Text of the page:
Lauren Bunting

Lauren Bunting

(Nov. 6, 2020) Homeowners in the state of Maryland should be aware that as of Jan. 1, 2018, there were new residential smoke alarm requirements put into place, as per a bill passed by the Maryland General Assembly in 2013.

Maryland Realtors infographic on this topic can be viewed at mdrealtors.org.

As of Jan. 1, 2018, Maryland law is as follows:

• No alarm (battery powered or hard wired) may be older than 10 years from the date of manufacture.

• 9-Volt battery alarms are no longer permitted.

• AC powered alarms less than 10 years old are still acceptable.

• One alarm must be located on each level of the dwelling, including the basement.

• One alarm must be located outside each “sleeping area.”

• For homes built or renovated after Jan. 1, 2013, one alarm must be placed in each “sleeping room.”

• Additional alarms required as of Jan. 1, 2018 (such as in a basement) may be battery-operated if they are sealed, long life battery smoke alarms with a silence/hush button feature.

The type of smoke alarm required in a dwelling depends on the age of the property. Here is a summary:

• Built before July 1, 1975: Alarm may be battery operated or AC—must be located in each hallway outside bedrooms.

• Built between July 1, 1975 to Jan. 1, 1989: AC alarm is required—must be located in each hallway outside bedrooms.

• Built between Jan. 1, 1989 and July 1, 1990: Alarms must be AC and interconnected to alarm simultaneously—must be located in each hallway outside bedrooms.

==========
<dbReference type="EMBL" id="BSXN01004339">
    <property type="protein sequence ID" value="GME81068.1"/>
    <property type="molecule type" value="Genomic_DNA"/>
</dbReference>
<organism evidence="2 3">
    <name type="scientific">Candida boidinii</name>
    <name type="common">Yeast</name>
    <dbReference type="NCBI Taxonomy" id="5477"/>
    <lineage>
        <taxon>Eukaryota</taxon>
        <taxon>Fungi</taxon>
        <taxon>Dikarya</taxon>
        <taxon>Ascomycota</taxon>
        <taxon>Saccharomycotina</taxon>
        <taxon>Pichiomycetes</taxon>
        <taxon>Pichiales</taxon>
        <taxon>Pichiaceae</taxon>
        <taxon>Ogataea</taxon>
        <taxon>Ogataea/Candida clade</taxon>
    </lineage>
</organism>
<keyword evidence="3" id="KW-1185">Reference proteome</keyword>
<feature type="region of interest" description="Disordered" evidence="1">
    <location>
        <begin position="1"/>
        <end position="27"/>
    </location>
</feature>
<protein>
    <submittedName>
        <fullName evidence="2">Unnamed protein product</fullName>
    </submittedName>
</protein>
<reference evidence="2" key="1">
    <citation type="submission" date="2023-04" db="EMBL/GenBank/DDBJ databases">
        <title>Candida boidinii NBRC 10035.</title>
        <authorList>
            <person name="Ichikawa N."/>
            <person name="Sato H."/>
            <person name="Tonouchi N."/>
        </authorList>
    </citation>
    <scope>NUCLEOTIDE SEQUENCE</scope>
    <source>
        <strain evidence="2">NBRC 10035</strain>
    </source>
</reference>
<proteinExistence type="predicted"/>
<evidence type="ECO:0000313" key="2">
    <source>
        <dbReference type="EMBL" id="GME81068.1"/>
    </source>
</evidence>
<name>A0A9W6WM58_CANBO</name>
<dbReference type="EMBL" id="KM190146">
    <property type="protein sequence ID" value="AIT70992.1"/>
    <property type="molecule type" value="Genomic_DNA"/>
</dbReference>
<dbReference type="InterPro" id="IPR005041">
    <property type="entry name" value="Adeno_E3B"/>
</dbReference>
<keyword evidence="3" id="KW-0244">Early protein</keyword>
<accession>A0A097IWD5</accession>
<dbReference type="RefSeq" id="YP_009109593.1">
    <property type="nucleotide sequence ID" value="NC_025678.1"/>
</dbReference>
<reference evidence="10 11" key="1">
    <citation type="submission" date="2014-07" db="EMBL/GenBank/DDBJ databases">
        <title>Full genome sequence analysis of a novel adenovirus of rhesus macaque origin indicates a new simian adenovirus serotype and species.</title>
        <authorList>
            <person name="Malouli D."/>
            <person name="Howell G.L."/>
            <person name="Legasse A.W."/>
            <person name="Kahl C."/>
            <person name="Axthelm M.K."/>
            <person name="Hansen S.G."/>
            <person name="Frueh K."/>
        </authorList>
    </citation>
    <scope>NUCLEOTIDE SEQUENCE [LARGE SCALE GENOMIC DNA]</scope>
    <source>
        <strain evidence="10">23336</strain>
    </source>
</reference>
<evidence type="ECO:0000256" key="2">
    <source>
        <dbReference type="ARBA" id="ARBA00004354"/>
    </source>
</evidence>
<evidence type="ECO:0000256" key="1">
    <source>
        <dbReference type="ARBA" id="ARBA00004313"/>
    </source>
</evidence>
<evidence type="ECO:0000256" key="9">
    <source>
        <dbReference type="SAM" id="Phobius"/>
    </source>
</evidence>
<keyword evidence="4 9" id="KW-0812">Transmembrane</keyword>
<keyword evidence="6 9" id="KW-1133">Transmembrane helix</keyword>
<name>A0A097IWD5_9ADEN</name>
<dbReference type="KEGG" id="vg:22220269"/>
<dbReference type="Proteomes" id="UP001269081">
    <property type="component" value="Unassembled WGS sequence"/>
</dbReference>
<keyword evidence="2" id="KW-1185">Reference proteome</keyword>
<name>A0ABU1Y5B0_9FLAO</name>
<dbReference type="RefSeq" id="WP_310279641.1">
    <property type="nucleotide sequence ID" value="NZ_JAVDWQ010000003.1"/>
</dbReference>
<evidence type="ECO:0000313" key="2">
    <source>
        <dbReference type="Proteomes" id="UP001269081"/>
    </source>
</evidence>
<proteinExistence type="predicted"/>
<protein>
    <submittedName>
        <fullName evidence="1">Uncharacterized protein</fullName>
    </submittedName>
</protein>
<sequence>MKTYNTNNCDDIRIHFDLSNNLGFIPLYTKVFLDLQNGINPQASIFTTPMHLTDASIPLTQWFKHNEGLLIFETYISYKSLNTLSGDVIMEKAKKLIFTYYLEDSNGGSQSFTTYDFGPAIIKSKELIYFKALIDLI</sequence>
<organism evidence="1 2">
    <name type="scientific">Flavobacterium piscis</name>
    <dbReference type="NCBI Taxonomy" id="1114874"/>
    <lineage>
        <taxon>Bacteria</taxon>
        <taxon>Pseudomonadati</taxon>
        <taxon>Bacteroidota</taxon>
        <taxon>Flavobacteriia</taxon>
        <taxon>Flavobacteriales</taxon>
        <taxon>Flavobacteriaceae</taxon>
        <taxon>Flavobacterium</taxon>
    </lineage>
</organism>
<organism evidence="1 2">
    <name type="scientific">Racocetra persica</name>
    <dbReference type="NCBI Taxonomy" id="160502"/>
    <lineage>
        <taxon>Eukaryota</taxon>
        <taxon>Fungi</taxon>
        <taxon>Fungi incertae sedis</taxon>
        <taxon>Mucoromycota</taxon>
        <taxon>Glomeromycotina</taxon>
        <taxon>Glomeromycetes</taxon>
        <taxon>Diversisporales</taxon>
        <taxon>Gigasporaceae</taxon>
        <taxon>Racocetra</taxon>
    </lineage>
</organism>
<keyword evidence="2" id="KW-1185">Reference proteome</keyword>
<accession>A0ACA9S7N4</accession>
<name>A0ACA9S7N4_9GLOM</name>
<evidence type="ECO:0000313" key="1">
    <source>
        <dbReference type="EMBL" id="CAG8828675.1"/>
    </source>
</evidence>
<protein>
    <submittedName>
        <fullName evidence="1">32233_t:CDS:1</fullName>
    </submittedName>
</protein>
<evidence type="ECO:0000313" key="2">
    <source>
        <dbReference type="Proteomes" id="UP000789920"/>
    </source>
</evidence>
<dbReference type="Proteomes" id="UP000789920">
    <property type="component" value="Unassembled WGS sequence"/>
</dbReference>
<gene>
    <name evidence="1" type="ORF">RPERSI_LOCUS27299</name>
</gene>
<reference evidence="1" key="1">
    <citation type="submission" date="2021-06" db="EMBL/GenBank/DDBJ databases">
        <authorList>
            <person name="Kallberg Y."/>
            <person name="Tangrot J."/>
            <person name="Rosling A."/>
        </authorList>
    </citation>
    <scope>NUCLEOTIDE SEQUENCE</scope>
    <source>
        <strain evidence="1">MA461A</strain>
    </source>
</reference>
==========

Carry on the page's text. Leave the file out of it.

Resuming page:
• Built between July 1, 1990 and July 1, 2013: Alarms must be AC with a battery backup—must be located in each hallway outside bedrooms.

• Built or renovated after July 1, 2013: Alarms must be AC with a battery backup and configured to sound simultaneously—must be located in each hallway outside bedrooms and in each bedroom.

Regardless of the age of the home, batter operated-only alarms must be powered by 10-year sealed tamper resistant batteries, and no unit may be older than 10 years. As the new law relates to real estate transactions, a seller who fails to comply with the law is subject to a fine, imprisonment or both.

A listing agent representing a seller who is in violation of the law must disclose to prospective buyer that the seller is not in compliance, and a buyer’s agent who is aware that the seller is not in compliance with the law, must disclose this fact to his/her client.

– Lauren Bunting is a licensed Associate Broker with Atlantic Shores Sotheby’s International Realty in Ocean City.

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